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News Articles

Welcome to the American Indian College Fund Newsroom.

  • Gerald One Feather, Oglala Sioux Leader and Education Advocate, Walks On
    August 27, 2014
    He was the youngest president, at age 32, in the history of the Oglala Sioux Tribe, and he founded Oglala Lakota College on the Pine Ridge Reservation. Gerald One Feather walked on Thursday, August 21 at a hospital in Rapid City, South Dakota.
  • Four Challenges Facing Native Students Today
    August 27, 2014
    American Indian college students heading back to school this fall face tough challenges. Some are common to all college students and some are unique to Native students. Many American Indian students begin their post-secondary education at a tribal or a community college, so this discussion focuses primarily on those institutions.
  • The 15 Least Expensive Colleges in the United States
    August 27, 2014
    The least expensive and final tribal college on the list is Dine College in serving Navajo Nation in Arizona. Dine is a large community college housing over 2,000 students serving 27,000 square miles of Navajo Nation.
  • College of Menominee Nation Examines Floods and Fires in Colorado
    August 25, 2014
    Cottonwood Institute was excited to collaborate with the College of Menominee Nation Sustainable Development Institute (SDI) in a unique Fire and Flood Project exploring the foothills and gaining a deeper understanding of fire, water, and flood issues in Colorado. After an early morning pick-up at DIA, a group of 17 from Wisconsin, began their trip at The Alliance Center in Denver, CO, the hub for sustainability in Colorado. The Sustainability Leadership Cohort (SLC), as the group is known, heard from local sustainability experts to learn more about fire and water issues facing Colorado. With full bellies after a lunch from Smiling Moose Deli, the crew packed up and headed to Cal-wood Education Center just outside of Jamestown, CO, for the next 5 days and 4 nights.
  • College Fund Attribution made in New York Times
    August 25, 2014
    Emily Boyd-Valandra, 29, a wildlife biologist at the Rosebud Sioux Reservation in South Dakota, is emblematic of new tribal wildlife managers working around the Northern Plains. She went to college and studied ecology. (Nationwide, the rate of indigenous people in America attending college has doubled since 1970, according to the American Indian College Fund.)
  • One Feather Sr., Gerald Lloyd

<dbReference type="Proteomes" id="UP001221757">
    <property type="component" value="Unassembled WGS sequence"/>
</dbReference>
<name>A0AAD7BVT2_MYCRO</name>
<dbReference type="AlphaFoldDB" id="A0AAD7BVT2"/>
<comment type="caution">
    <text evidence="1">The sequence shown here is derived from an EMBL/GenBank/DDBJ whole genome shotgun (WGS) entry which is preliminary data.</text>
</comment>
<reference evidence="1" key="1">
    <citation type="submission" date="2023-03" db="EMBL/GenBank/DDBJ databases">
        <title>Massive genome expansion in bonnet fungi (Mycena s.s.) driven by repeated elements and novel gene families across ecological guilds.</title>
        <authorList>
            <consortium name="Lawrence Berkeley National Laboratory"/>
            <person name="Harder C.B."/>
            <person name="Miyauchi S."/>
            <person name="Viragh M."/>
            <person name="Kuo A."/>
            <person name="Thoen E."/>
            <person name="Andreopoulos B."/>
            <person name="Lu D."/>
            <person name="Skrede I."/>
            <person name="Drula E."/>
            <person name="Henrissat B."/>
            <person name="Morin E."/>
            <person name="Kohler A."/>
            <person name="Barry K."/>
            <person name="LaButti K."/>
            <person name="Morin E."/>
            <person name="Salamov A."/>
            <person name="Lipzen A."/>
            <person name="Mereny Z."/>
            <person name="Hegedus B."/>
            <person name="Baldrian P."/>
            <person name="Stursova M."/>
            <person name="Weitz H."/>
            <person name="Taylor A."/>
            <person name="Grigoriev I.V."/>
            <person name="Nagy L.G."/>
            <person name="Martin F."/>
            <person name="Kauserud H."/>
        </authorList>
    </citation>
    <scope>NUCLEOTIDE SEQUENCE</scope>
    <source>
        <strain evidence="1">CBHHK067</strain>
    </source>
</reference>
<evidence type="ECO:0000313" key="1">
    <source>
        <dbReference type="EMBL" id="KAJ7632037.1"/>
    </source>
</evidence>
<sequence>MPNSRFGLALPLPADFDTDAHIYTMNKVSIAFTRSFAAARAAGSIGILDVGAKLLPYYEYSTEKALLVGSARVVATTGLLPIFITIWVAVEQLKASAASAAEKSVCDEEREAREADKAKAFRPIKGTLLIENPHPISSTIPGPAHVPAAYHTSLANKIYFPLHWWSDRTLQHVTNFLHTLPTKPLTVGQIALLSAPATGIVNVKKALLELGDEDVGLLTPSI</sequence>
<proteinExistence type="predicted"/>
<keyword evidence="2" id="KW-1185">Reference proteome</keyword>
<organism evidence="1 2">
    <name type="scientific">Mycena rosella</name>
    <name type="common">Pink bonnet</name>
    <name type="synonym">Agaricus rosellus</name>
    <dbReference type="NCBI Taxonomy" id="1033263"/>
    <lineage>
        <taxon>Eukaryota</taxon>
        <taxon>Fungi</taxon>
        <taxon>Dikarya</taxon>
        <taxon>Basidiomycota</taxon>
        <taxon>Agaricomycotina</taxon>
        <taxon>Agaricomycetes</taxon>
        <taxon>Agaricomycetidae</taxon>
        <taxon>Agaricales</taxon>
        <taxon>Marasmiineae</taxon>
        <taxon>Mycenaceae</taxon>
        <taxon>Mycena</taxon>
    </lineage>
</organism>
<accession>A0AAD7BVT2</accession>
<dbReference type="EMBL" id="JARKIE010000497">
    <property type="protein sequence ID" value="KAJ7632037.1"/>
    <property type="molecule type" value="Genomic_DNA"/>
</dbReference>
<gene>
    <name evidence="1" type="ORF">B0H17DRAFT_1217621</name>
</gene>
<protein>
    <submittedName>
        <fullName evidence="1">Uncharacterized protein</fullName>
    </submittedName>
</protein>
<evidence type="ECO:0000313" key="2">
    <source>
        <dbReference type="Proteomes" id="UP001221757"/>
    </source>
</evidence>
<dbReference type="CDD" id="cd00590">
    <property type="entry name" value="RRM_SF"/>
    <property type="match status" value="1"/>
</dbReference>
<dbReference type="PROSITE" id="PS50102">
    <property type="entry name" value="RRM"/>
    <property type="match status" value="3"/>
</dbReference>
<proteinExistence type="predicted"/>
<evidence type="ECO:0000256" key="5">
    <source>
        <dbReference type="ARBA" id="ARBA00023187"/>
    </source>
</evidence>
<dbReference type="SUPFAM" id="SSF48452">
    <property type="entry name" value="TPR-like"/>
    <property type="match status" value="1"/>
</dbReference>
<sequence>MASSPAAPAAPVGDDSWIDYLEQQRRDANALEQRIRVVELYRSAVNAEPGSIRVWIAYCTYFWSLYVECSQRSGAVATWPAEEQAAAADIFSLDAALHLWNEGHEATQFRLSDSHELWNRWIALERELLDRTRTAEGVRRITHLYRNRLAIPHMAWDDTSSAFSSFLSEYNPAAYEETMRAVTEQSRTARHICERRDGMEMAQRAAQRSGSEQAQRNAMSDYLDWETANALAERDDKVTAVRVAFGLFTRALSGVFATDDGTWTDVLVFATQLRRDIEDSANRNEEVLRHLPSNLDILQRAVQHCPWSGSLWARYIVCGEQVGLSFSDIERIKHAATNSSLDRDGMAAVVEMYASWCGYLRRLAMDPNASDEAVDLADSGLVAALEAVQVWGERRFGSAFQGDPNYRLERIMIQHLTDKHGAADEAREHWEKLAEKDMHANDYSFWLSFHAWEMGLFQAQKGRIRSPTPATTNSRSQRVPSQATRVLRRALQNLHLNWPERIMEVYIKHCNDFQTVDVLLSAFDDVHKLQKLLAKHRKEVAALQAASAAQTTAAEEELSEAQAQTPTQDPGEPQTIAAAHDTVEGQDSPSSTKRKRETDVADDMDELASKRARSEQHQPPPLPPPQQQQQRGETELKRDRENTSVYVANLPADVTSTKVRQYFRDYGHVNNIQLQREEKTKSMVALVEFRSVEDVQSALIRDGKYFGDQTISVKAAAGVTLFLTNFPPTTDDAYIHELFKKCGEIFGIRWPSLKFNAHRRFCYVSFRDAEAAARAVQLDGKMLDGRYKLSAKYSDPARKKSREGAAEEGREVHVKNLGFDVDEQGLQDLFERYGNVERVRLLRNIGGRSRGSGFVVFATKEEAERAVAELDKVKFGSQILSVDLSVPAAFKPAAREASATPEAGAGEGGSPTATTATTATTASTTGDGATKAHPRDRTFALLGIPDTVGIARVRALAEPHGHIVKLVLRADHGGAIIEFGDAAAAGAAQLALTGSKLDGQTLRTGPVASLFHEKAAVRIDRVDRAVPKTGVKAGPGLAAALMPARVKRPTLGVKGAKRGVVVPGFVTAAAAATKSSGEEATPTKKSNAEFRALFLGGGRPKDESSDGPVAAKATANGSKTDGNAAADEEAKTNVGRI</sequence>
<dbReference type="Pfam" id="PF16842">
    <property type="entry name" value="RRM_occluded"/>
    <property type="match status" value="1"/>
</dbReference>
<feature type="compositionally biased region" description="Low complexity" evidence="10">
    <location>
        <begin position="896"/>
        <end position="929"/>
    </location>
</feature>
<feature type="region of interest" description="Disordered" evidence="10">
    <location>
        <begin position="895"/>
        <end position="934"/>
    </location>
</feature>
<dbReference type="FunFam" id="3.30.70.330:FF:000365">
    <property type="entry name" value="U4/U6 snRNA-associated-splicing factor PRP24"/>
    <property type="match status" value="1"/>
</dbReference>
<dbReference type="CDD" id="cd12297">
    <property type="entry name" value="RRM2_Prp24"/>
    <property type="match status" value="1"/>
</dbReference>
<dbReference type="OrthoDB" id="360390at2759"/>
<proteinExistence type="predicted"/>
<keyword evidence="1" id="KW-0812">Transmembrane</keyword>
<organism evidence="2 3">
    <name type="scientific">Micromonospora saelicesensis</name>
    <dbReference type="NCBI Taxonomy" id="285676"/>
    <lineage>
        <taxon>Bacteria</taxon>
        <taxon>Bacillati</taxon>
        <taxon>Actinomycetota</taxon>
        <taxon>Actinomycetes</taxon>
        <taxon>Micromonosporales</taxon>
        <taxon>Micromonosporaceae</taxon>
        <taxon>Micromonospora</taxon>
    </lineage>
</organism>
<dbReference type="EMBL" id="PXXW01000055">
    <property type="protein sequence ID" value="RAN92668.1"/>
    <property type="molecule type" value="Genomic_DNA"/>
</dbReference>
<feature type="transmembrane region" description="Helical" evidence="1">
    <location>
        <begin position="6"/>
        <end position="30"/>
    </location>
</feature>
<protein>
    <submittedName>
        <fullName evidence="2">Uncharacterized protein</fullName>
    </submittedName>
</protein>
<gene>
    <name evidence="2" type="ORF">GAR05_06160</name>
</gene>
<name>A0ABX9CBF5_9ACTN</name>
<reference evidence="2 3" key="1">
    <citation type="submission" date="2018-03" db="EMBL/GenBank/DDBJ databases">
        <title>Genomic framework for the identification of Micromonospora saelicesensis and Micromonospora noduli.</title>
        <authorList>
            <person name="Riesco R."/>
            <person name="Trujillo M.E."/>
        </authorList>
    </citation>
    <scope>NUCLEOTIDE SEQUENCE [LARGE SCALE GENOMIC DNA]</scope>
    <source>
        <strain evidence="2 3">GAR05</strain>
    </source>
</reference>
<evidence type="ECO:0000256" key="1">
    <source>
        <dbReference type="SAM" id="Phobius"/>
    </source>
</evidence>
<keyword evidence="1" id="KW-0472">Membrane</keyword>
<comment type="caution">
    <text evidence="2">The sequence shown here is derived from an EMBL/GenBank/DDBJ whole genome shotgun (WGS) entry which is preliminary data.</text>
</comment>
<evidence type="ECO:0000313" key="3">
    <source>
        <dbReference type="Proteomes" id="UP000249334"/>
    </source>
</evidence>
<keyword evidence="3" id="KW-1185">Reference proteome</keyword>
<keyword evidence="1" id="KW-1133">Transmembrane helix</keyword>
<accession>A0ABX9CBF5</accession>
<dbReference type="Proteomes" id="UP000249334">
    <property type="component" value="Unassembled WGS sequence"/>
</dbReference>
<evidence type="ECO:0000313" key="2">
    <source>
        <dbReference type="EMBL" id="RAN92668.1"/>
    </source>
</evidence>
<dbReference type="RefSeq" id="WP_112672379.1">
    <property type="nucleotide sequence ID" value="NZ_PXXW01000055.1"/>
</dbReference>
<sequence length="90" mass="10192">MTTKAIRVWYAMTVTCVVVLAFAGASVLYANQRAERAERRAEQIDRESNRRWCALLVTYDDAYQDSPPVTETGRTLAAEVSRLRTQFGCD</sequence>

August 24, 2014
    OGLALA | Gerald Lloyd One Feather Sr. “Sunka Wakan Waste – Good Horse” and “Wiyaka Wanji – One Feather”, age 76, of Oglala, SD, entered the spirit world on August 21, 2014, at Rapid City Regional Hospital in Rapid City, SD. Gerald was born to Elva and Joe One Feather of the Oglala Junior Community on July 10, 1938, and grew up in a traditional Lakota family and tiospaye. He had a lifelong love of learning and reading, being outdoors, and traveling. He was proud to serve as an ambassador and leader of his Lakota People and loved his family and friends.
  • Reviving a lost art
    August 23, 2014
    For the first time in more than a century a buffalo hide tipi constructed by Northern Cheyenne tribal members will be erected. The tipi will then be dedicated at 10 a.m. on Saturday at the Vore Buffalo Jump three miles west of Beulah, Wyo.
  • Little Priest Tribal College launches athletic programs
    August 21, 2014
    SIOUX CITY | Little Priest College announced the launch of its Warrior athletic program at a media day event here Wednesday. LPTC is a member of the National Junior College Athletic Association (NJCAA) Region 11 and the Iowa Community College Athletic Conference (ICCAC).
  • Former Tribal College President Appointed to Cobell Panel
    August 15, 2014
    David M. Gipp has been appointed by the American Indian College Fund to serve as the Fund’s representative on the Cobell Board of Trustees. Gipp is the former president of United Tribes Technical College and currently serves as the college’s chancellor, focusing on outreach, partnerships and development.
  • Fall 2014 “Celebrating 25 Years” Resource Guide
    August 14, 2014
    In 1989, the American Indian Higher Education Consortium (AIHEC) collaborated with Paul Boyer to establish a journal that would allow tribal colleges and universities to share information with each other and with other organizations and institutions. Tribal College Journal of American Indian Higher Education (TCJ) was the end product. Over the past 25 years, the publication has evolved from a spartan black-and-white newsletter, to a full-color magazine with a variety of departments and feature articles. Some aspects of TCJ have remained the same. Boyer launched the column, “On Campus” as a regular department of tribal college news items—and it has appeared in every issue of TCJ since. Other elements of the journal have changed; there have been myriad departments that have come and gone, and the layout and graphics have transformed tremendously.